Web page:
The High Price of Parenting
The Pressures of Parenting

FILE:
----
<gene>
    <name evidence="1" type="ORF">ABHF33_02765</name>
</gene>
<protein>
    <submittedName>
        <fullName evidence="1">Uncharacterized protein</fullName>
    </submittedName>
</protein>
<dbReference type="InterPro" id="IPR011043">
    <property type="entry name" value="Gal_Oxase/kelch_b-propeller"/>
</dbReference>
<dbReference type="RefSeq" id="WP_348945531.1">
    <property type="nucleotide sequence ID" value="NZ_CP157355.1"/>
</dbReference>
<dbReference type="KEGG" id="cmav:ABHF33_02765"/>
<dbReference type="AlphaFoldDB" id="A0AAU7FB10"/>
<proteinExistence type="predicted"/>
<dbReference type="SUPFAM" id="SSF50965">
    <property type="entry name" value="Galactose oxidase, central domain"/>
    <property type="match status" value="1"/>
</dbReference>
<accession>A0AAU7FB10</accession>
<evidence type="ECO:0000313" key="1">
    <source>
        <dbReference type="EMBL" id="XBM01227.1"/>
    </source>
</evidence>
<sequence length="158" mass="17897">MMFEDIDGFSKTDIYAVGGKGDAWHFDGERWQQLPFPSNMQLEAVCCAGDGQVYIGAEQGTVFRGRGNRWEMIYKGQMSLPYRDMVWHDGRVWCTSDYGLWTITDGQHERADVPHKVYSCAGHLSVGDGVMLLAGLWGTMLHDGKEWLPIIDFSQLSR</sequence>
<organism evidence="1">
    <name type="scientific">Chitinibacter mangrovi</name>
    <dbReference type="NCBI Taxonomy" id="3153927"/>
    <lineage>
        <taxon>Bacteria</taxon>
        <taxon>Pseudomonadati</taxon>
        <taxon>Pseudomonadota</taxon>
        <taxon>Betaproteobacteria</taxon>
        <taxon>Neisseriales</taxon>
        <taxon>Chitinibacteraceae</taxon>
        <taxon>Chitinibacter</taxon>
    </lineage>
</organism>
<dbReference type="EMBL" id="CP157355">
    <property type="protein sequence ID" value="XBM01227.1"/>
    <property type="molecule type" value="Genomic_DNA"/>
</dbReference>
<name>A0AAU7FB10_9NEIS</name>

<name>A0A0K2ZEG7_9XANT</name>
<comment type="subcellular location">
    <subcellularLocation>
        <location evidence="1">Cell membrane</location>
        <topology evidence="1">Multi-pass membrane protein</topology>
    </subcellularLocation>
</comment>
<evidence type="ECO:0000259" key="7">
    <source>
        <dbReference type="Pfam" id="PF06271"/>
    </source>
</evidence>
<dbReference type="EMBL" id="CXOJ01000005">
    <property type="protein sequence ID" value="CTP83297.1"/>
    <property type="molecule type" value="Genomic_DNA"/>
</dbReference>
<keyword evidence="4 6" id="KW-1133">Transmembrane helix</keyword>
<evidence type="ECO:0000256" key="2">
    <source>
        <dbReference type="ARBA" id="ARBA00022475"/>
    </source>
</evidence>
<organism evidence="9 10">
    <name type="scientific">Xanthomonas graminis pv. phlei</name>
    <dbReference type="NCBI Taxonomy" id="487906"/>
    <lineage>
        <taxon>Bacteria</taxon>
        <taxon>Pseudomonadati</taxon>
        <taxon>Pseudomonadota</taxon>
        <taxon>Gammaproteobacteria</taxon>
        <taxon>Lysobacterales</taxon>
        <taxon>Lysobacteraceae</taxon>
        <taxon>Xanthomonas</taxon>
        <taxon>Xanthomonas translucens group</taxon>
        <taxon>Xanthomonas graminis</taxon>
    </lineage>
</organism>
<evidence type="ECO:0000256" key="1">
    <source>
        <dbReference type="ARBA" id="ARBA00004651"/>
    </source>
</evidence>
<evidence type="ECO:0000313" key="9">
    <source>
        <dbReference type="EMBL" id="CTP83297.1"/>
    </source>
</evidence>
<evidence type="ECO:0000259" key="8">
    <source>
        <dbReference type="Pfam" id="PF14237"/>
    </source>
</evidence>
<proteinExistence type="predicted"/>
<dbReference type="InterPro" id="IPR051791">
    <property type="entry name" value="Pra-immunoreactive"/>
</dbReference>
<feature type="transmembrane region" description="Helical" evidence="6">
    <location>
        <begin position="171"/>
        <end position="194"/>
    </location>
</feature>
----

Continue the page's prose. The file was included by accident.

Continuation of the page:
All parents realize -- some sooner than later -- that children demand much more of their relationship than they ever had imagined. The Cowans, who studied hundreds of married couples, have found that 92 percent reported having more conflict after having a child. The problems often start quickly: Twelve to 13 percent of new parents became so divided by differences in the first year that they began to question their marriage, according to a 1980s study by Pennsylvania State professor Jay Belsky. Such doubts may be the first stage in what marital researchers call "disaffection" -- or falling out of love. An early 1990s study of couples on the verge of divorce found that 27 percent of them cited their partner's relationship with the children as a negative turning point in their marriage. Disillusionment is only on the rise. Data suggest that couples who became parents in the past decade experienced a drop in marital satisfaction nearly twice as great as parents in the 1960s and 1970s. Couples often expect that their marital equilibrium somehow will return naturally, on its own. That's not necessarily so. The number of wives who described themselves as satisfied dropped from 63 percent to 50 percent once they had kids, while contented husbands dropped only from 78 to 73 percent, according to a 1999 study by Boston College researchers Richard Mackey and Bernard O'Brien. The gap may have to do with the fact that women do much more of the work. The average mom spends nearly triple the time feeding, diapering, and bathing the baby than does the average dad in the first nine months, Belsky found. Husbands take up some slack over time, but typically women find themselves doing twice as much childcare as men. (The only measure where men outscored women was reading the newspaper and watching TV in the baby's presence.) Even when parents try to share the load equitably, there are other issues to pit them against each other. As recently as 1972, the father worked and the mother stayed at home in 60 percent of couples with children; by the late 1990s, both parents worked in 67 percent of such couples. A third of two-income couples with young children do "tag-team parenting" -- one works while the other tends the kids, then vice versa -- according to a recent study by University of Maryland sociology professor Harriet Presser. But that arrangement can wreak havoc on a marriage. Presser found that couples who work late-night shifts are three to six times more likely to divorce. "You're just tired all the time, and you really feel alone sometimes," says Karen Ash, who spent three grueling years working nights as a secretary at the same construction firm where husband Gregory worked the day shift as a supervisor. "Then, when you are together, it's too easy to take those frustrations out on the other person." But the gravest mistake a couple can make is to become so focused on their kids that they lose sight of one another. "People start thinking they can get their emotional satisfaction from their child instead of from their marriage," says Philip Cowan. "That may work for a while, but it doesn't work forever." Professor Pamela Jordan, PhD, who runs parenting education workshops at the University of Washington, is more blunt: "I tell people that if they make their child the absolute center of their lives, two things will happen -- your child will need a lot of therapy, and your marriage will end up on the rocks."
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